Early Atmosphere & Fossils
Lesson 4 of 11
Objective: SWBAT describe Earth's early atmosphere and identify how primitive organisms influenced Earth's early atmosphere | SWBAT define fossils as remnants of living organisms and differentiate between eon, era, period, and epoch
In this lesson, for probably the first time ever, students get to think about how the oceans and early atmosphere formed on Earth's surface. The lesson starts out with some predictions, and then a brief video illustrates the process of atmospheric and oceanic formation. They then, as I'm trying my best to get them engage scientific texts via the NGSS Standards and Common Core. We then use our Earth Science Reference Tables [ESRT] to examine fossils and geologic time periods.
[Note: For embedded comments, checks for understanding (CFUs), and key additional information on transitions and key parts of the lesson not necessarily included in the below narrative, please go to the comments in the following document: Early Atmosphere & Fossils (Whole Lesson w/comments). Additionally, if you would like all of the resources together in a PDF document, that can be accessed as a complete resource here: Early Atmosphere & Fossils (Whole Lesson)[PDF]. Finally, students may need their Earth Science Reference Tables [ESRT] for parts of the lesson (a document used widely in the New York State Earth Science Regents course) as well.]
Students come in silently and complete the (attached) Do Now. This Do Now specifically has questions (particularly a challenging #3) which deal with superposition and geologic dating, something I try to reinforce effusively throughout the unit. After time expires (anywhere from 2-4 minutes depending on the type of Do Now and number of questions), we collectively go over the responses (usually involving a series of cold calls and/or volunteers), before I call on a student and ask them to read the objective out loud to start the lesson.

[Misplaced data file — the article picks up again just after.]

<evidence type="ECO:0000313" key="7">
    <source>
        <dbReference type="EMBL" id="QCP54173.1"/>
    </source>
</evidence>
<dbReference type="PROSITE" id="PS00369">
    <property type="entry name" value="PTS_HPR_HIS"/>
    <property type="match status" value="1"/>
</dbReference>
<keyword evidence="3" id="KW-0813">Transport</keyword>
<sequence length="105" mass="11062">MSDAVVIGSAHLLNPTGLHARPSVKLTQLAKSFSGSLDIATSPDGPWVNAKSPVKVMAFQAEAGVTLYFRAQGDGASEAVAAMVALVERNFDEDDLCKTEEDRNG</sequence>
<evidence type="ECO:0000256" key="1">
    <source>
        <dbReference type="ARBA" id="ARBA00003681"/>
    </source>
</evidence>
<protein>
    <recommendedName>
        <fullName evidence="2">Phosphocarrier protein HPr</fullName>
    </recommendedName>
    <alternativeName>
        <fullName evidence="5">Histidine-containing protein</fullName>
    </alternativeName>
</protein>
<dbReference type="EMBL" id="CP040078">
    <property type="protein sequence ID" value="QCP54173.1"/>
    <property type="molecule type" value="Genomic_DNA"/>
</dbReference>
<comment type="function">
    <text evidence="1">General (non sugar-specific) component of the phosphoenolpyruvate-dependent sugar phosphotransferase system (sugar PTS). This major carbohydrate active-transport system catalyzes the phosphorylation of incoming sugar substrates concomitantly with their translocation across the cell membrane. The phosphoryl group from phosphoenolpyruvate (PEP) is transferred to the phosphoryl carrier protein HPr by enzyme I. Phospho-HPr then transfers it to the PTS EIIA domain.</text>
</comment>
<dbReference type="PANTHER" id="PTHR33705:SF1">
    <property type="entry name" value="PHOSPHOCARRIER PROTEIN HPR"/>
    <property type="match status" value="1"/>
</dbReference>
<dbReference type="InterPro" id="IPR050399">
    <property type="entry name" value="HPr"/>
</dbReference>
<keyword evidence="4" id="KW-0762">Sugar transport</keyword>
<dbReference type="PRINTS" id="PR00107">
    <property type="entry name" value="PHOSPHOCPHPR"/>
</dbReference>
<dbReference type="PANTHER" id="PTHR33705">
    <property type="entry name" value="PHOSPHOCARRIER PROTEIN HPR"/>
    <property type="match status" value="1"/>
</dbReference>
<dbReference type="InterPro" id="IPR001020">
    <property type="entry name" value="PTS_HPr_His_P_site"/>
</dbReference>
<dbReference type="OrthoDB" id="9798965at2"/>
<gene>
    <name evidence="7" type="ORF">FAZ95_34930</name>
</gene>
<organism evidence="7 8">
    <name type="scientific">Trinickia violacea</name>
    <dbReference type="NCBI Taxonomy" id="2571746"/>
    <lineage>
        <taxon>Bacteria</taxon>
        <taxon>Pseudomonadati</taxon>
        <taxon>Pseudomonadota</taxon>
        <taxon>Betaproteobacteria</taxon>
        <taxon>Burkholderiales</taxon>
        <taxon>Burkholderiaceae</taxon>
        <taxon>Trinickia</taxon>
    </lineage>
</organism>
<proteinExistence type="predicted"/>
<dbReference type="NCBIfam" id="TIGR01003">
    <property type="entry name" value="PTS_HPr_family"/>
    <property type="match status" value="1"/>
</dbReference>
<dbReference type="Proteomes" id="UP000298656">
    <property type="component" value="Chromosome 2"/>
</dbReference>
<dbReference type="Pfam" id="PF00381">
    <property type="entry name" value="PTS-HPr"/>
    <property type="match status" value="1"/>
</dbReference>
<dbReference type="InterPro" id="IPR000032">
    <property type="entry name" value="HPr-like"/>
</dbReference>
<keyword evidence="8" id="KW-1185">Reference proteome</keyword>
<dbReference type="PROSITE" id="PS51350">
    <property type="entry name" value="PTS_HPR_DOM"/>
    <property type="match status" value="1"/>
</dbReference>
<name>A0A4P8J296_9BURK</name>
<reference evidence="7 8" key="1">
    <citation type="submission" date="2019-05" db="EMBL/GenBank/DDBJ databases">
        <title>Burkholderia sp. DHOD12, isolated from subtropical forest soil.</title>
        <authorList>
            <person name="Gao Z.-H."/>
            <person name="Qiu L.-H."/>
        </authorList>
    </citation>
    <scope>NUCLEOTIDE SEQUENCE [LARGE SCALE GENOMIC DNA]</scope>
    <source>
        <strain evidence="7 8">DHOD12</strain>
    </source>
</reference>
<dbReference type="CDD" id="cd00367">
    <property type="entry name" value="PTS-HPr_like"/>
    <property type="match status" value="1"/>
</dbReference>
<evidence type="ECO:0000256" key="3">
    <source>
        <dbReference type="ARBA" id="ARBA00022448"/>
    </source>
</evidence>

As a general note, the Do Now serves a few purposes:
- It serves as a general review of the previous day's material;
- It is a re-activation of student knowledge to get them back into "student mode" and get them thinking about science after transitioning from another content area or alternate class;
- as a strategy for reviewing material students have struggled with (for example, using this as a focused review for material that they have struggled with on unit assessments or recent quizzes); and,
- It is an efficient and established routine for entering the classroom that is repeated each day with fidelity (I never let students enter the classroom talking. While it may seem potentially severe to have students enter silently each day, this is both a school wide expectation and a key component of my classroom. In many respects, I find that students readily enjoy the focus that starting with a quiet classrooms brings each day).
Before jumping into the text, I have students start to think about what Earth's early atmosphere would have looked like. I take a few responses, and then we play the video (embedded above). Link is also here.
We watch the video in its entirety, which I think does a fairly good job of explaining the formation of the Earth and its early history. While it does have some information that isn't necessarily super relevant and tested via the Regents, I do feel that giving students at least an exposure to the entire picture of the Earth's past is in some ways interesting, but in other ways allows them to really think about the interconnectedness of astronomical, geological, and biological agents in creating the world we live in today. While they're watching the video, I ask them to fill out the two questions attached on the Video Introduction resource.
Notes & Analysis
[Note: See the reflection in this section for additional rationale on the heavy use of text-based information in my lessons recently].